For decades, pan pizza has defined Ch...

For decades, pan pizza has defined Chicago. Now thin is in (esp...

There are 76 comments on the Chicago Tribune story from Dec 13, 2007, titled For decades, pan pizza has defined Chicago. Now thin is in (esp.... In it, Chicago Tribune reports that:

Deep-dish pizza and I go way back. There was a time when a younger, considerably thinner version of me made regular pilgrimages to Uno, or to my other favorite, Lou Malnati's. My wife and I held our wedding ...

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rick

Chicago, IL

#1 Dec 13, 2007
I have traveled a lot on business the past 30 years. I had really never heard of deep-dish pizza or had it until my first business trip to Chicago years ago (Gino's East supreme). I couldn't believe how great it tasted and I still feel that way today.

Chicago's deep-dish pizza is the best hands-down. Let everybody city make their version of thin pizza. Fine. I like thin pizza.(I like all pizza). But, Chicago's deep-dish is the undisputed pizza champion and the best. This is coming from a guy who once had the opportunity to eat pizza for lunch and dinner for a week while on vacation.

As I only eat Mexican when I'm in New Mexico because it has the best, I only eat pizza (deep-dish) when I'm in Chicago because it has the best.
i love pizza

Decatur, IL

#2 Dec 13, 2007
I find it interesting that deep dish pizza "defines" Chicago, when it's only available at a handful of places downtown and in River North (Sorry, I don't count the embrace of the suburbs -- land of packed Olive Gardens and Applebees -- as a ringing endorsement). If it was such a Chicago thing it would be ubiquitous throughout the city -- like the Chicago-style hot dog. You just can't get a deep dish at your local neighborhood pizzeria.
2 cents

Elgin, IL

#3 Dec 13, 2007
Chicago has a lot of good pizza places thick & thin and Malnotti's is my favorite but I think over the past few years the trend has been thin pizza. I don't buy Marc Malnotti's claim about the Wells St. restaurant only because most River North residers are recent Chicago transplants. Best frozen pizza-Home Run Inn.
Dienne

United States

#4 Dec 13, 2007
I don't know, maybe my tastes have changed, but it just seems like the old deep dish establishments (Uno's, Gino's East, specifically) have changed the way they make their pizza and it's just not as good. As a kid when my parents would bring us to Chicago, and in the early years when I moved here, those were my two favorite places, but now when I go back, it's just okay, nothing exciting. They deny that they've changed the recipes, but I'm not so sure I buy it. I've always liked thin and deep dish equally, though in different ways (and both have to be done right), but now I'm definitely a thin fan. That said, most thin crust pizza in Chicago sucks - it's like tomato sauce on a saltine, and what the heck is up with cutting it in squares?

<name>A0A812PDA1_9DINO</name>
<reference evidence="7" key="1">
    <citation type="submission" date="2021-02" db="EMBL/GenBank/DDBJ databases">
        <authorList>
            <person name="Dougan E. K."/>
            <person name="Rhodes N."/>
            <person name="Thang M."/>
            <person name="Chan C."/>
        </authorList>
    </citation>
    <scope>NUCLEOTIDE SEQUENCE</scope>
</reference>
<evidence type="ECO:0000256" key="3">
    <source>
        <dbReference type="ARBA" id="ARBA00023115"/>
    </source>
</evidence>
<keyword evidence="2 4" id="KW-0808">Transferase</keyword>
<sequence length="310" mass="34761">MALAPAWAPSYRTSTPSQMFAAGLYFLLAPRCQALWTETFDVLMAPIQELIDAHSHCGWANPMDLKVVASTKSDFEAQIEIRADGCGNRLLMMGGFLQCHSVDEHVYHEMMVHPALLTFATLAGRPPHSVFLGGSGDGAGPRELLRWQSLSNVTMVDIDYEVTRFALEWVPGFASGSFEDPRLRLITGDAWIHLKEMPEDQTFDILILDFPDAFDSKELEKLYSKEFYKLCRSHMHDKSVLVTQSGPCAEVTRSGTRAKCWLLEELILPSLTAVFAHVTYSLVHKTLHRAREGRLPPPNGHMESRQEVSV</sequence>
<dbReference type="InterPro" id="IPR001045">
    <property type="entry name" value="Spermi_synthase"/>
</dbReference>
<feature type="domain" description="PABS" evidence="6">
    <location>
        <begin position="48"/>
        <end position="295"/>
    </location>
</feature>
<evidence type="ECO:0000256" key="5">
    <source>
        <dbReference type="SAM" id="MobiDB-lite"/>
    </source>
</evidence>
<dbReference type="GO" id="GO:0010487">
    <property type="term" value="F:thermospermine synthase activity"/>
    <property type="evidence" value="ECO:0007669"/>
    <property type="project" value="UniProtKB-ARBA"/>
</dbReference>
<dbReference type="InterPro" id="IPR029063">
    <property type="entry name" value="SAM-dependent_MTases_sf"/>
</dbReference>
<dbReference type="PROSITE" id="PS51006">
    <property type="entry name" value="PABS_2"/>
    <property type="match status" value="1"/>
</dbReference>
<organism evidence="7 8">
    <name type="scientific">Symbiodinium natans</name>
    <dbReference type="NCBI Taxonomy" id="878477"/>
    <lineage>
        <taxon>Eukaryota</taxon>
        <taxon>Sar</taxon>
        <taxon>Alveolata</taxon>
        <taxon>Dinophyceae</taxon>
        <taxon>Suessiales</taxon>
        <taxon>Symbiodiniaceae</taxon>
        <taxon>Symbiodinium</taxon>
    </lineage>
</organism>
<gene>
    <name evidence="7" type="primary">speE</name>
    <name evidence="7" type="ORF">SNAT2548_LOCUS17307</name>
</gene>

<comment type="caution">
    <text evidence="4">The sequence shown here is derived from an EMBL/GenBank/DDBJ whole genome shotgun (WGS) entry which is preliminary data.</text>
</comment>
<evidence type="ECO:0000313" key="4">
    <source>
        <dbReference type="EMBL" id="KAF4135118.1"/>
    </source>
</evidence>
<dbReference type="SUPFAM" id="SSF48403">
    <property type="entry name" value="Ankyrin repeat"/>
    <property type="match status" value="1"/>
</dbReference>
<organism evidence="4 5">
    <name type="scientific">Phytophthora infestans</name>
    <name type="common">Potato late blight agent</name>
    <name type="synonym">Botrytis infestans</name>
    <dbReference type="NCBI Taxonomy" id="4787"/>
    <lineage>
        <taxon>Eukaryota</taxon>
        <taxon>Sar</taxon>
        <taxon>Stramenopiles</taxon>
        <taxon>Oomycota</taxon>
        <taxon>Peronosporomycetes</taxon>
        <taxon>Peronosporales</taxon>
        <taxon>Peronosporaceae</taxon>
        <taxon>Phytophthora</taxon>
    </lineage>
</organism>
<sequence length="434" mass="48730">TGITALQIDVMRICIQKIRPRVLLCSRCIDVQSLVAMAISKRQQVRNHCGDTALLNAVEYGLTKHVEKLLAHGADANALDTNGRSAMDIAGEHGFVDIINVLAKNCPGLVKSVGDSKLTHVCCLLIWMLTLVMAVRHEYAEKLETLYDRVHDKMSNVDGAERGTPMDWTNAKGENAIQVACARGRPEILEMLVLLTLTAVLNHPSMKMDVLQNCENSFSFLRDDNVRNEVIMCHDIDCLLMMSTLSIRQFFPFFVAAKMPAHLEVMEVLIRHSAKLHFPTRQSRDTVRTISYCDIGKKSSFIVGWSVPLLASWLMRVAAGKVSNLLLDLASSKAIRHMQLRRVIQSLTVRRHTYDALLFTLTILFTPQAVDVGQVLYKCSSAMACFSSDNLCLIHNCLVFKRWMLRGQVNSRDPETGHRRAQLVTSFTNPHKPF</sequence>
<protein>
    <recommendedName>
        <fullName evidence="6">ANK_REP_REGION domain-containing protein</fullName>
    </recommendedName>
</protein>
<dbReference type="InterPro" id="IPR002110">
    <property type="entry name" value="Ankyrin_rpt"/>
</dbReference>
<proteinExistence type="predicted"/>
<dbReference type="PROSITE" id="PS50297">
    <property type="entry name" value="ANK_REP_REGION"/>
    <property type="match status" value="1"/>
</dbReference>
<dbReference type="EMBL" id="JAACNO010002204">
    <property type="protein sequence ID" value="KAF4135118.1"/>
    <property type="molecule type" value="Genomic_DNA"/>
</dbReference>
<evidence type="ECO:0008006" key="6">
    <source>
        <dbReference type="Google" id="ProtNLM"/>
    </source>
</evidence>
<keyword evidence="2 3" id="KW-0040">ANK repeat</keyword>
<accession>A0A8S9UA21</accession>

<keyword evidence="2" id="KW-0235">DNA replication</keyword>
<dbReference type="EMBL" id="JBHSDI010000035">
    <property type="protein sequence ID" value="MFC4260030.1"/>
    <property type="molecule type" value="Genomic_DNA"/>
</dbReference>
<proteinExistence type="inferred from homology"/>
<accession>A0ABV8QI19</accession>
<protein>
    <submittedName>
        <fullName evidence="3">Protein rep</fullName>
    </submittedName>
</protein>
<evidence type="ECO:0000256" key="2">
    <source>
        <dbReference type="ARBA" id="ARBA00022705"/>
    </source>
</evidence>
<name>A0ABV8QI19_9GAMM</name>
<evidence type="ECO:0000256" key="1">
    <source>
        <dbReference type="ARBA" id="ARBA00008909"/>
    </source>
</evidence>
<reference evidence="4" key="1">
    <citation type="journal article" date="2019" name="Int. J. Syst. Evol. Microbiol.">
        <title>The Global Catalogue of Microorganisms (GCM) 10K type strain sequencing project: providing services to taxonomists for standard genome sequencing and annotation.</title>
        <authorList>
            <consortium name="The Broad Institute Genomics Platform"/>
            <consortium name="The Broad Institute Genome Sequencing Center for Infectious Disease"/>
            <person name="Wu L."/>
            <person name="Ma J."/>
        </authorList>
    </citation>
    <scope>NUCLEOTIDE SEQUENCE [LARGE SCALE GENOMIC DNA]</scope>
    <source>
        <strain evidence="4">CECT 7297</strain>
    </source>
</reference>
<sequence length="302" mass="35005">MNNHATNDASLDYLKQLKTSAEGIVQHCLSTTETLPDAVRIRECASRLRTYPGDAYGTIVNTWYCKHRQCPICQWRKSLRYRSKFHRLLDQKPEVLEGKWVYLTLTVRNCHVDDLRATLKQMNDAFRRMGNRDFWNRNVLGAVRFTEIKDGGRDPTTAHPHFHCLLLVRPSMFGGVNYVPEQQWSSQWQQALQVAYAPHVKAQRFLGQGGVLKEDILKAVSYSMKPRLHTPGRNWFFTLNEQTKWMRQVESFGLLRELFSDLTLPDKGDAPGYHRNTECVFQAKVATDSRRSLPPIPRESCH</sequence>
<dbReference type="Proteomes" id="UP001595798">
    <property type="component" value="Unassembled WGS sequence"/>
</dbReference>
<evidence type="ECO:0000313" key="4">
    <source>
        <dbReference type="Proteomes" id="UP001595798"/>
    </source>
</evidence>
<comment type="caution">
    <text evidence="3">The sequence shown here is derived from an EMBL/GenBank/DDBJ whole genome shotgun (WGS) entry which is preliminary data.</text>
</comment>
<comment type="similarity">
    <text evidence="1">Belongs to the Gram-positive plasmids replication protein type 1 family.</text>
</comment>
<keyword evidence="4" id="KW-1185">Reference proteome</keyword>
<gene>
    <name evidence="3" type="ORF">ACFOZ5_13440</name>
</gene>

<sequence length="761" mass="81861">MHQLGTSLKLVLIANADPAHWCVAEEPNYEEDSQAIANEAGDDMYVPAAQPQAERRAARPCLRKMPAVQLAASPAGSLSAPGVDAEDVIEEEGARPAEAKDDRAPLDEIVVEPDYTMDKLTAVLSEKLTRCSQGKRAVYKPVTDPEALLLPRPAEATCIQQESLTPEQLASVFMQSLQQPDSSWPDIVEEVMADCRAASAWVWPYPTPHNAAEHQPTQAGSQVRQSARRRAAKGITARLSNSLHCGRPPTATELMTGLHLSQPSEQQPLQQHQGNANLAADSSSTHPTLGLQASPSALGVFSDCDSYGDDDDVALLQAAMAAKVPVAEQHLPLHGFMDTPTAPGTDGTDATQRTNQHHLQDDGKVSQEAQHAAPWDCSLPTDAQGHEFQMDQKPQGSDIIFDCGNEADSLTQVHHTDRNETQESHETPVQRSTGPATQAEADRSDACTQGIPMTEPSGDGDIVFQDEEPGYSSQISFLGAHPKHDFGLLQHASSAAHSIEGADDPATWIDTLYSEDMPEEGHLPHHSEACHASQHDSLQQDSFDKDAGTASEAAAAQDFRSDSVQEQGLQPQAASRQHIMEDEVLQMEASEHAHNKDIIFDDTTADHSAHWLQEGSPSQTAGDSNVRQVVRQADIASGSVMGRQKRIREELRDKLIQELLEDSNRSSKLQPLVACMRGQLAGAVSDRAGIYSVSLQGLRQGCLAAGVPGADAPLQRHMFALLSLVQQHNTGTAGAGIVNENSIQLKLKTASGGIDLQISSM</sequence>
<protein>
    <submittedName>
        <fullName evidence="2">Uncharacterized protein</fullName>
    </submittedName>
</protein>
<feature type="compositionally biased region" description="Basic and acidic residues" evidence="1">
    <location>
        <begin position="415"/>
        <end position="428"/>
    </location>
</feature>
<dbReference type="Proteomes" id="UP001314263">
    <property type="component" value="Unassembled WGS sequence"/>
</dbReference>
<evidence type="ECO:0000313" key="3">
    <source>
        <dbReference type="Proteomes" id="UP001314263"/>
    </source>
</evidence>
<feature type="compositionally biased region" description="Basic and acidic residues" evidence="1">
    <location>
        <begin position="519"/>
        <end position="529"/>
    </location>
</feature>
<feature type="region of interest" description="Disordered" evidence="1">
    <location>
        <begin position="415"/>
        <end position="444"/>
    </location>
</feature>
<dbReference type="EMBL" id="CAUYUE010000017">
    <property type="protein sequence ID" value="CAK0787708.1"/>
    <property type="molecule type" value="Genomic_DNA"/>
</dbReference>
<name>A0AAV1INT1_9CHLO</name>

Melissa

United States

#5 Dec 13, 2007
i love pizza wrote:
I find it interesting that deep dish pizza "defines" Chicago, when it's only available at a handful of places downtown and in River North.
Do you live in Chicago? Because this is simply not true. I live up in Lakeview/Wriglyville and you can definitely find deep dish pizza there. And if you've never tried the Art of Pizza at Ashland and Wellington, you are missing out.
Denise

United States

#6 Dec 13, 2007
I've never understood the appeal of deep dish pizza. It's just bread and cheese - boring. Thin crust is far tastier and much closer to what is served in Italy.
Veets

Evansville, IN

#7 Dec 13, 2007
A true, reared in the hood Chicagoan eats thin crust pizza - period! Not that a deep dish isn't loved, but to us it's suburban - sorry!
Jim

United States

#8 Dec 13, 2007
Reports like this drive me crazy -- like thin-crust pizza was just invented in Chicago by a handful of hoity-toity eateries. I grew up on thin-crust pizza and didn't even have deep dish until I was in my teens. I still enjoy deep dish and stuffed, but thin crust will always be real Chicago pizza for me -- places like Aurelio's, Palermo's, Rosati's or the Holy Grail: Vito and Nick's.
Dave

Clarendon Hills, IL

#9 Dec 13, 2007
Denise wrote:
I've never understood the appeal of deep dish pizza. It's just bread and cheese - boring. Thin crust is far tastier and much closer to what is served in Italy.
And, Denise, if you order a Neapolitan pizza (pizza napolitana) in Europe, you get anchovies. I don't see any mention of anchovies in the description of the so-called "Neapolitan pizza" above.
Wulf

West Palm Beach, FL

#10 Dec 13, 2007